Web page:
What a beautiful gesture for the boys wanting a living plant. Seems they are very wise, too. I wish I could say something to help. Just know that I care, Debbie! Lots of hugs for all!

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  2. Makes me sorrow all over again to know she left behind two boys. I just love the planting idea. What a gift to them. You know how I feel about all those words flying at those who grieve, Deb. But planting flowers like that would be such an amazing gift to them.

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    1. Thanks Di. Yes, and so I wrote, there are never appropriate words, showing up speaks for itself. We planted the flowers and told funny stories and even managed to have some smiles. Thank you. ❤

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  3. A living plant for memories still alive – love it! Your ending is poignant and true: A tiny gesture can fill a big hole. On our master bathroom wall is a framed relief print with the words “No act of kindness however small is ever wasted.” I try to practice what it preaches.

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    1. Thanks Marian. I wrote that ending and only when I reread it I realized how big that statement was and how metaphoric it was. I speak of kindness a lot. In fact this is the quote I wrote at the back of my new book Meno-What? A Memoir — “For every kindness, there should be kindness in return. Wouldn’t that just make the world right?”

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  4. All the firsts after a passing are heartbreaking, not that the seconds are much easier. You are lucky the site allows plantings. Many do not. I prefer plantings myself but they are mostly outlawed.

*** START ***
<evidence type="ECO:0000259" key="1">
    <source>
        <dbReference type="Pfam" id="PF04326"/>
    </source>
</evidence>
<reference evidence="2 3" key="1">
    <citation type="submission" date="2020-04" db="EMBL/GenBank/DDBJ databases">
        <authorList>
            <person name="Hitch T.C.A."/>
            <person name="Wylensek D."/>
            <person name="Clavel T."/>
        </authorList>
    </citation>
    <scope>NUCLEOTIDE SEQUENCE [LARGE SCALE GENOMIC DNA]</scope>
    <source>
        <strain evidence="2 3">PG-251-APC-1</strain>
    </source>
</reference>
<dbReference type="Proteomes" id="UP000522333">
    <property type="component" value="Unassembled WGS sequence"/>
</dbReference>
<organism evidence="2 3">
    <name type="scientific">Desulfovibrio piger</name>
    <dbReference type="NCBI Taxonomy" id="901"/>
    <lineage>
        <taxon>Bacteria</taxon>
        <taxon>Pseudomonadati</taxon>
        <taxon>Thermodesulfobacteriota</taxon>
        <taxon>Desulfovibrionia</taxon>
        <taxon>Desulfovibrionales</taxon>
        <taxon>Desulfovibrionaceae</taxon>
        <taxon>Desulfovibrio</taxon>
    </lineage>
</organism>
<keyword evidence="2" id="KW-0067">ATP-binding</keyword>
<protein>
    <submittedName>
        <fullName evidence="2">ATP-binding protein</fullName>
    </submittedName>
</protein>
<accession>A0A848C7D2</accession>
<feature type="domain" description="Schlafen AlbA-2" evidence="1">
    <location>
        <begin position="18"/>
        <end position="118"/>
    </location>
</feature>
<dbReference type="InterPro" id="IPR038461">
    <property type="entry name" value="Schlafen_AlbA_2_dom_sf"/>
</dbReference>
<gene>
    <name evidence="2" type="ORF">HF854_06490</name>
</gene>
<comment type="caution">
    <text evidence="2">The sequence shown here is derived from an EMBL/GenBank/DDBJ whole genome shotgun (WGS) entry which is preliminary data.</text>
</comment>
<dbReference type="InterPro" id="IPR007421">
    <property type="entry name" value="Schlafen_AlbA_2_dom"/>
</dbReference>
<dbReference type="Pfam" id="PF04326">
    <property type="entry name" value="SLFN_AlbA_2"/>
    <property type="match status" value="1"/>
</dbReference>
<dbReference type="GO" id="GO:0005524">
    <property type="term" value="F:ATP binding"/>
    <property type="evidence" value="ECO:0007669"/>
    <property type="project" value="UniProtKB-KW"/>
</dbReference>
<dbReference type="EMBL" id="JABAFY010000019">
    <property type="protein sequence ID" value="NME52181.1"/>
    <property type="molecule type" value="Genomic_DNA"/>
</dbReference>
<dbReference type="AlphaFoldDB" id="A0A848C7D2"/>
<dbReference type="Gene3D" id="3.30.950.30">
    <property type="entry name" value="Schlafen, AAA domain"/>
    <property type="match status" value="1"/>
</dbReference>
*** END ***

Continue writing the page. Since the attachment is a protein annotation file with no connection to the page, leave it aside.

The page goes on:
To all the family, sorry for your loss. ❤

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  5. Sweet gift to these boys, Debby. How hard this must be for them. I’ve worked in bereavement for a while, and I err on the side of stepping right up to people with my heart open. If they deflect (and that rarely happens), it’s OK. They know I know and care. I look people in the eye, hug them or hold their hand, and simply say, “I’m sorry.” As you say, grief can be an isolating experience and we don’t know what another is going through, but I can always try. So I say to you and your husband and your grandsons that I am so, so sorry.

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    1. Thank you again Elaine for your kindness. I know that’s how you are and I am the same, in that I feel I have to say something in those moments of people’s grief. I just feel as though it can never be enough, but deep within I know it counts, even if not at that moment, but when one remembers who was there.

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  6. You are such a blessing…especially to have the wisdom and grace to make such a precious memory for those boys. I am quite sure they will never forget it. Even more, it is a truly beautiful way to show your love and remembrance of Sue’s legacy of love for her children… ~ Sending huge hugs and lots of love… ❤ !